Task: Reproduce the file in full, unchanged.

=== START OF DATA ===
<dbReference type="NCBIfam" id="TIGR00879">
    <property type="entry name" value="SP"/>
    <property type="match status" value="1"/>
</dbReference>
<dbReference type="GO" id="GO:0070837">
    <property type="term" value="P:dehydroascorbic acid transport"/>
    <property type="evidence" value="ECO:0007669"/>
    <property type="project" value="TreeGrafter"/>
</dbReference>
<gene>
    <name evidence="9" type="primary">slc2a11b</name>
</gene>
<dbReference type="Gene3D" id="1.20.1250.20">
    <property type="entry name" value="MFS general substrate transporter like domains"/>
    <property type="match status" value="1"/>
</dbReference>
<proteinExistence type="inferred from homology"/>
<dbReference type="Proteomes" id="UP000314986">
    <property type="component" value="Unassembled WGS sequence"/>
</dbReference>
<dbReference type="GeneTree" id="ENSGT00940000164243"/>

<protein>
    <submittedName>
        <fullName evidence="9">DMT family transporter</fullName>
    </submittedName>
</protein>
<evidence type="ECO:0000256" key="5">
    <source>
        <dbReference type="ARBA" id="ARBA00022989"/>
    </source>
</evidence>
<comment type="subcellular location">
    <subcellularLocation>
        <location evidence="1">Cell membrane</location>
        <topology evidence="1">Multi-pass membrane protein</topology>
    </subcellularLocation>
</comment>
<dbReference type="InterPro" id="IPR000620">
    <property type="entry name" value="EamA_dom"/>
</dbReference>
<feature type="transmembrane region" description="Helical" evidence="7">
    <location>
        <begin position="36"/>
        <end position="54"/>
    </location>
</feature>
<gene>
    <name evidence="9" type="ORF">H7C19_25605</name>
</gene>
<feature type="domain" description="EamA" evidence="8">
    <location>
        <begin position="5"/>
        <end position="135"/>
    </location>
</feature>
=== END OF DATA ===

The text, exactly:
<dbReference type="NCBIfam" id="TIGR00879">
    <property type="entry name" value="SP"/>
    <property type="match status" value="1"/>
</dbReference>
<dbReference type="GO" id="GO:0070837">
    <property type="term" value="P:dehydroascorbic acid transport"/>
    <property type="evidence" value="ECO:0007669"/>
    <property type="project" value="TreeGrafter"/>
</dbReference>
<gene>
    <name evidence="9" type="primary">slc2a11b</name>
</gene>
<dbReference type="Gene3D" id="1.20.1250.20">
    <property type="entry name" value="MFS general substrate transporter like domains"/>
    <property type="match status" value="1"/>
</dbReference>
<proteinExistence type="inferred from homology"/>
<dbReference type="Proteomes" id="UP000314986">
    <property type="component" value="Unassembled WGS sequence"/>
</dbReference>
<dbReference type="GeneTree" id="ENSGT00940000164243"/>

<protein>
    <submittedName>
        <fullName evidence="9">DMT family transporter</fullName>
    </submittedName>
</protein>
<evidence type="ECO:0000256" key="5">
    <source>
        <dbReference type="ARBA" id="ARBA00022989"/>
    </source>
</evidence>
<comment type="subcellular location">
    <subcellularLocation>
        <location evidence="1">Cell membrane</location>
        <topology evidence="1">Multi-pass membrane protein</topology>
    </subcellularLocation>
</comment>
<dbReference type="InterPro" id="IPR000620">
    <property type="entry name" value="EamA_dom"/>
</dbReference>
<feature type="transmembrane region" description="Helical" evidence="7">
    <location>
        <begin position="36"/>
        <end position="54"/>
    </location>
</feature>
<gene>
    <name evidence="9" type="ORF">H7C19_25605</name>
</gene>
<feature type="domain" description="EamA" evidence="8">
    <location>
        <begin position="5"/>
        <end position="135"/>
    </location>
</feature>